• Coding: How to eat optimally? Dataset: Stigler’s original diet data (1945).

Block 2. Network flow problems

• Theory: directed graphs and min-cost flow problem
• Coding: How to find the shortest path through a network? Dataset: Paris subway; New York City street network.

Day 2

Block 3. Dynamic programming as linear programming

• Theory: Bellman’s equation; interpretation of duality; forward induction, backward induction
• Coding: When to repair mechanical engines? Dataset: Rust’s bus maintenance data (1994).

Block 4. Optimal assignments

• Theory: Shapley-Shubik duality; stability; decentralized equilibrium.
• Coding: How to solve it? Dataset from Dupuy and Galichon (JPE 2014).

Day 3

Block 5. Entropy-regularized optimal transport

• Theory: IPFP algorithm; log-sum-exp trick
• Coding: How to infer the unobservable quality of a car model? Dataset: Feenstra-Levinsohn (Restud 1994) car data.

Block 6. Basics of static discrete choice

• Theory: The MEV model; Daly-Zachary-Williams theorem, generalized entropy of choice, the inversion theorem
• Coding: How to solve it? simulation methods; AR, SARS, and GHK. Dataset: Greene and Hensher (1997) data on choice of travel mode.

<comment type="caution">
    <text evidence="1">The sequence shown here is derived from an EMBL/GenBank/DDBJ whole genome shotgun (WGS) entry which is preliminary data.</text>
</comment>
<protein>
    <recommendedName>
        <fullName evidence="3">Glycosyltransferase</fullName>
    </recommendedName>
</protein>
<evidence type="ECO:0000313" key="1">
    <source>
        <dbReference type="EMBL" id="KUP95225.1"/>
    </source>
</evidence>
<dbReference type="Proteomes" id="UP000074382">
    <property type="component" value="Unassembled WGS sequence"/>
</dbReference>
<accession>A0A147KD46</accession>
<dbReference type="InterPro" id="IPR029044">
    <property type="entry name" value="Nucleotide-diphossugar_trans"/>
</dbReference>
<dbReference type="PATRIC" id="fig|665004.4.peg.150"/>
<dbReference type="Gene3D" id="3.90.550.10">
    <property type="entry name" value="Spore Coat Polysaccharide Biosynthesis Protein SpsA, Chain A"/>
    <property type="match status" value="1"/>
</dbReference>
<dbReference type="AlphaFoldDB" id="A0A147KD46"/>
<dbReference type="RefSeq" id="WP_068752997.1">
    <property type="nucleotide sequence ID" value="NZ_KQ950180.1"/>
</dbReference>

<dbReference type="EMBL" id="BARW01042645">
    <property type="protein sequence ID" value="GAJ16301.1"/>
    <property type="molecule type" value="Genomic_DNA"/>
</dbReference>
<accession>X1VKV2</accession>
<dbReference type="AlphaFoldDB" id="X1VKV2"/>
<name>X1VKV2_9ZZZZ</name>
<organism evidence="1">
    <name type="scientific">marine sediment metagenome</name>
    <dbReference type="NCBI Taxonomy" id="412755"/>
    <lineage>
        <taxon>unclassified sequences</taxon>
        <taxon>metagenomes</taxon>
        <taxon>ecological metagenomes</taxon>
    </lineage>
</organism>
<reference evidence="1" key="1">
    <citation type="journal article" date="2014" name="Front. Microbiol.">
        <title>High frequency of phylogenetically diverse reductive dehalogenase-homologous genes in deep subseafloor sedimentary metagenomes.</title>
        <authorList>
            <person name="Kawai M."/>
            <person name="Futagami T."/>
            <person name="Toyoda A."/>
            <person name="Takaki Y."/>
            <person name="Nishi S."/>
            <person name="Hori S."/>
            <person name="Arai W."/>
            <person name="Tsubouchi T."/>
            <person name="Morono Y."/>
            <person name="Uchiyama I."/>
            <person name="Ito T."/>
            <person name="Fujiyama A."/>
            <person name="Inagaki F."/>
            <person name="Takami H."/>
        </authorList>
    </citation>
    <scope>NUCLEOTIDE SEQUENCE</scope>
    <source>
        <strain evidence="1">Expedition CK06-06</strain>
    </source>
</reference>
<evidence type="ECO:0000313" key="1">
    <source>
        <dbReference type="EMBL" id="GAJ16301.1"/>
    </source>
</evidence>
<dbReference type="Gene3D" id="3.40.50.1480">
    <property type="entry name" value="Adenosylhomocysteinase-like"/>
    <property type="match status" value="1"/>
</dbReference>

Day 4

Block 7. Hotelling’s characteristics model and its offsprings

• Theory: the random coefficient logit model and the pure characteristics models; power diagrams, Aurenhammer’s method
• Coding: How to estimate demand for automobiles? Dataset: BLP.

Block 8. Parametric discrete choice

• Theory: MLE, moment-matching estimator, minimax regret.
• Coding: Choice of travel mode.

Day 5

Block 9. Separable models of matching

• Theory: matching with unobservable heterogeneity.
• Coding: Did Roe vs. Wade decrease the “value of marriage”? Datasets: Choo and Siow (JPE 2006); Chiappori, Oreffice and Quintana-Domeque’s (JPE 2012); and Dupuy-Galichon (JPE 2014).

Block 10. The gravity equation

• Theory: optimal transport and the gravity equation; generalized linear models and pseudo-Poisson maximum likelihood estimation; model selection using LASSO
• Coding: Forecasting international trade flows: estimating the gravity equation based on WTO international trade data.

Special lectures

Special lecture 1 (Feb 5, 2pm-4pm Paris time): cloud computing

Guest speakers: Flavien Léger (Sciences Po) and James Nesbit (NYU).

Special lecture 2 (March 5, 2pm-4pm Paris time): estimation of dynamic discrete choice problems

Speaker: Alfred Galichon

• Theory: Rust’s model; estimation; normalization issues
• Coding: maintenance choice.

Special lecture 3 (April 9, 2pm-4pm Paris time): kidney exchange problems

• Theory: Roth et al.
• Coding: an interactive multi-player simulator

Special lecture 4 (April 30, 2pm-4pm Paris time): traffic congestion

• Theory: Wardrop equilibria; price of anarchy
• Coding: traffic data.

Special lecture 5 (May 7, 2pm-4pm Paris time): matrix games

• Theory: Nash equilibria; correlated equilibria; zero-sum games and LP formulation
• Coding: soccer data on penalty.